Herbal medicine -- also called botanical medicine or phytomedicine -- refers to using a plant's seeds, berries, roots, leaves, bark, or flowers for medicinal purposes. Herbalism has a long tradition of use outside of conventional medicine. It is becoming more mainstream as improvements in analysis and quality control along with advances in clinical research show the value of herbal medicine in the treating and preventing disease.
Tradition of Herbal Medicine
In the written record, the study of herbs dates back over 5,000 years to the Sumerians, who created clay tablets with lists of hundreds of medicinal plants. The largest surviving such medical treatise from ancient Mesopotamia is known as "Treatise of Medical Diagnosis and Prognoses." The text of this treatise consists of 40 tablets collected and studied by the French scholar R. Labat. Although the oldest surviving copy of this treatise dates to around 1,600 BC, the information contained in the text is an amalgamation of several centuries of Mesopotamian medical knowledge. It has been shown that the plants used in treatment were generally used to treat the symptoms of the disease, and were not the sorts of things generally given for magical purposes. The same plants were used then as are today. At the same time in Egypt, (c. 1,500 BC), the Ancient Egyptians wrote the Ebers Papyrus (right) which contains information on over 850 plant medicines, including garlic, juniper, cannabis, aloe, and mandrake.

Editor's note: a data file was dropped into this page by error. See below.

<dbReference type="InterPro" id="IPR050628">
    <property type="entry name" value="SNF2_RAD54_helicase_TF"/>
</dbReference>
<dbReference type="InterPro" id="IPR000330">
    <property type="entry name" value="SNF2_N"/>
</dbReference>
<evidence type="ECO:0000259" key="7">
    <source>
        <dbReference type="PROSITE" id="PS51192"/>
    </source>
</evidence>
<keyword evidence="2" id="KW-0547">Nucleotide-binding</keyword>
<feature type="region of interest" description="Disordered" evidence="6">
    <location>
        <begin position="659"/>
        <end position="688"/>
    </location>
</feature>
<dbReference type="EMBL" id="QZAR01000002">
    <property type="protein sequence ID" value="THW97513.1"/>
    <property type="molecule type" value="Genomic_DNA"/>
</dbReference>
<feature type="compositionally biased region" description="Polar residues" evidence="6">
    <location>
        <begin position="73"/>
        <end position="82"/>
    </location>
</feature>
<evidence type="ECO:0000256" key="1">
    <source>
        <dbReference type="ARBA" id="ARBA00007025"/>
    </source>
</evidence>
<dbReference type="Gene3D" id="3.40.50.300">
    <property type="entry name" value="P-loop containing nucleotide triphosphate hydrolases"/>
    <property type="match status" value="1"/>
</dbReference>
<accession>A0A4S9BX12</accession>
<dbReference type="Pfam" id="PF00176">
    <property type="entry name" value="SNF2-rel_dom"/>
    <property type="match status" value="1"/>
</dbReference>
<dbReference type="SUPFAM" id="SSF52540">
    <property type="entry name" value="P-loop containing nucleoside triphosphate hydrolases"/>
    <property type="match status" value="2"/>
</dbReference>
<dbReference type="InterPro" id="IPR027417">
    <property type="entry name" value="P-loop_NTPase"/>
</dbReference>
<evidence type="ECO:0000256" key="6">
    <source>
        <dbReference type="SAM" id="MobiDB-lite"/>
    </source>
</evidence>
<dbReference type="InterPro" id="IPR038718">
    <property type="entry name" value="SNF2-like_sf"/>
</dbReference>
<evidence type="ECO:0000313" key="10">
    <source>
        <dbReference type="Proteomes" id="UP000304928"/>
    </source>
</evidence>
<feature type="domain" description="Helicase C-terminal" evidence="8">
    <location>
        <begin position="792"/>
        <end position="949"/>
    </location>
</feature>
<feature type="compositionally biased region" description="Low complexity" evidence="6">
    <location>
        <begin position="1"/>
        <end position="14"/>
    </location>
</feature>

In India, the Rig-Veda a sacred Hindu text lists herbal medicines and created the Ayurvedic health care system in this Asia country. Ancient China has its own list of herbal medicines compiled in the Pun-tsao text, written in the 1600s. In the New World, the Aztecs wrote texts on herbal medicines derived from their knowledge of plants they had discovered to have medicinal qualities. The Badianus Manuscripts were written in 1592 by the Aztec Martinus de la Cruz for King Charles I of Spain.
Indigenous cultures (such as African and Native American) used herbs in their healing rituals, while others developed traditional medical systems (such as Ayurveda and Traditional Chinese Medicine) in which herbal therapies were used. Researchers found that people in different parts of the world tended to use the same or similar plants for the same purposes.
In ancient Greece, Hippocrates sought herbal remedies as cures for illness and disease. Another Greek named Dioscorides collected plants during his travels with the Roman army and investigated whether they had any medicinal value. His work De Materia Medica listed 600 species of plants that had some sort of medicinal quality. The Age of Herbals, which began in 1450, brought about a revival in using plants for medicinal purposes. Authors such as John Gerard and John Parkinson wrote about the benefits of plants for medicinal purposes. Nicholas Culpepper wrote about the Doctrine of Signatures which stated that the designs or colors of a plants corresponds to human anatomy.
Modern Herbal Medecine